Behind closed doors?: “Emails obtained by the Capital Times through an open records request reveal that staying on message and tamping down opposition on the tenure issue were priorities for top UW system officials….Regent Tim Higgins messaged Behling and regent president Regina Millner that day about putting off the entreaties of the UW-Whitewater leader of a system-wide effort to amend tenure policy proposals before the vote. ‘I believe that it’s important that all Regents support the task force recommendations as presented,’ Higgins wrote.”

Again, any questions?

Look, you can say a lot of things about faculty, I get it, I really do, but you can’t say we lie. We have honestly and openly made our arguments, with evidence, about this situation. Whether right or wrong, we were the only genuine contributors and that demonstrates a lot about who the public should be listening to and trusting right now—we’re honest about our work, and more importantly, we’re honest when we go to work. There is no mystery about our intentions–just refer to the Wisconsin Idea.

I can only add that how the “UW kerfuffle turns out” is far from settled.  Faculty at Wisconsin have not sat idly by as their rights and, even more important, the quality of education they can offer Wisconsin students are assaulted.  And they will continue to engage these issues with the support of the national AAUP.  Of course, faculty are not brakemen, who by the way were indeed laid off, and tenure is not a “job for life.”  Moreover, speaking of job tenure, Cross would be well advised to begin preparing for the much-desired end of his. 

 

4 thoughts on “Wisconsin: The Bagman Cometh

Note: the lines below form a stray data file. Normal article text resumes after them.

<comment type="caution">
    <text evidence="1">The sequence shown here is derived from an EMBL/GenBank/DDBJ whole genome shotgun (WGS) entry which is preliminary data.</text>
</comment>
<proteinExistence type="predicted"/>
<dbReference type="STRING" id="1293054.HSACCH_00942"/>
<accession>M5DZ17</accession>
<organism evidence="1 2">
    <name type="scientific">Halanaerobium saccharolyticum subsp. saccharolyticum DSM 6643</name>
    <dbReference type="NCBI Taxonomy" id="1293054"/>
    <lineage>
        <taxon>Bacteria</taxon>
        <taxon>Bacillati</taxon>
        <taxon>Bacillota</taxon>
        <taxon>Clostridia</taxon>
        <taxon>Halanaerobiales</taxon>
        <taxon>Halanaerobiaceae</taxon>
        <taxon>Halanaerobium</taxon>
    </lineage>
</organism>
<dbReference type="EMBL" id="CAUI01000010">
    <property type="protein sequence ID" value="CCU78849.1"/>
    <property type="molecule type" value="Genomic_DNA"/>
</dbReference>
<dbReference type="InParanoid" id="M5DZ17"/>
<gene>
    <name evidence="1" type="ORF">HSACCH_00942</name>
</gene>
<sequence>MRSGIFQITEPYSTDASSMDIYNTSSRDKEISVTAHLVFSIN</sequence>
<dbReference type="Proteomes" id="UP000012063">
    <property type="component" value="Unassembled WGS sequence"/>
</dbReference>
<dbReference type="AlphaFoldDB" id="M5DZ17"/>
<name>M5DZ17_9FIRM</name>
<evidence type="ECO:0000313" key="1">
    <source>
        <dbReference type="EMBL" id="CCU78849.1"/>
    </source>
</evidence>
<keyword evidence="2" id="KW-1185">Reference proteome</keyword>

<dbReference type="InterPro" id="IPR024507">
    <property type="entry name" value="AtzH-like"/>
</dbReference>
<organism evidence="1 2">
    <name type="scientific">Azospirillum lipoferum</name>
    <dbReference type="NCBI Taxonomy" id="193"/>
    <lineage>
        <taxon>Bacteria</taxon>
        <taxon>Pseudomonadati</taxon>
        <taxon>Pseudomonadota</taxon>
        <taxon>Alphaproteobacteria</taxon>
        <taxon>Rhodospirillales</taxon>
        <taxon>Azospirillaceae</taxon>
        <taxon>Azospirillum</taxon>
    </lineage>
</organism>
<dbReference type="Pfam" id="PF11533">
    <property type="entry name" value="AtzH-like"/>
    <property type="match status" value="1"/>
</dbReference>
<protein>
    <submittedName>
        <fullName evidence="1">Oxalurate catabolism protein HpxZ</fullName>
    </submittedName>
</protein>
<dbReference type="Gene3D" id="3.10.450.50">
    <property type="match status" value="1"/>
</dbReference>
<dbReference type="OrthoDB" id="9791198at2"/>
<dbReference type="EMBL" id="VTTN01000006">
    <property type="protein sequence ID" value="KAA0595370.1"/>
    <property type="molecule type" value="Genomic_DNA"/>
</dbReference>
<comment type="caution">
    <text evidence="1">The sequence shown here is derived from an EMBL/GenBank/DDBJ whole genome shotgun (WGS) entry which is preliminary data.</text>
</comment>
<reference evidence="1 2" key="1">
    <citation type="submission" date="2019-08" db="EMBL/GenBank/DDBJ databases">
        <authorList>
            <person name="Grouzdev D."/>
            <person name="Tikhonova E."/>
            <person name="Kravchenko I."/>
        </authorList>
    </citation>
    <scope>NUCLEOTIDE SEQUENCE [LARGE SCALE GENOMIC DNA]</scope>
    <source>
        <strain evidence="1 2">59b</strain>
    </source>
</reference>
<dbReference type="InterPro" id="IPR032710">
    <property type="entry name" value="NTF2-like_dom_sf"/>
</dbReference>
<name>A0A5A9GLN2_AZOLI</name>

1. Shameful behavior and intent on the part of Cross, the Regents and legislators. Thank you for publishing the excerpts and pointing out the differences in what was pretence and what was actual.

  2. While it is gratifying to see Cross and the regents exposed, I think their intentions were never in doubt. And I doubt that much can be done to stop this attack on tenure, which is being replicated in various ways across the country. Here at NYU the attack has taken the form of a proclamation by the administration that salary is not a tenure issue and that economic security does not guarantee any specific salary; therefore the salaries of tenured faculty can be reduced at the discretion of the administration. Attempts by the faculty to intervene have thus far failed, and a recent lawsuit against NYU for breech of contract was dismissed. The decision is being appealed with the help of the AAUP. I feel that what we need now is a national effort in addition to the efforts at individual colleges and universities.

  3. This is a momentous week at UW as the cascade of no confidence moves along. But the ‘faculty were right all along narrative’ does not sit well. It’s more like, faculty have been pulled into their own struggle finally, lead at times by graduate students and staff who already know how precarity feels and have been there, sometimes risking more. That’s ok. We have a unique opportunity to organize now and I’m glad a line in the sand has been drawn. Like all workers (*gasp*) sometimes faculty will lead and sometimes they will follow in the fight. We’re in this together.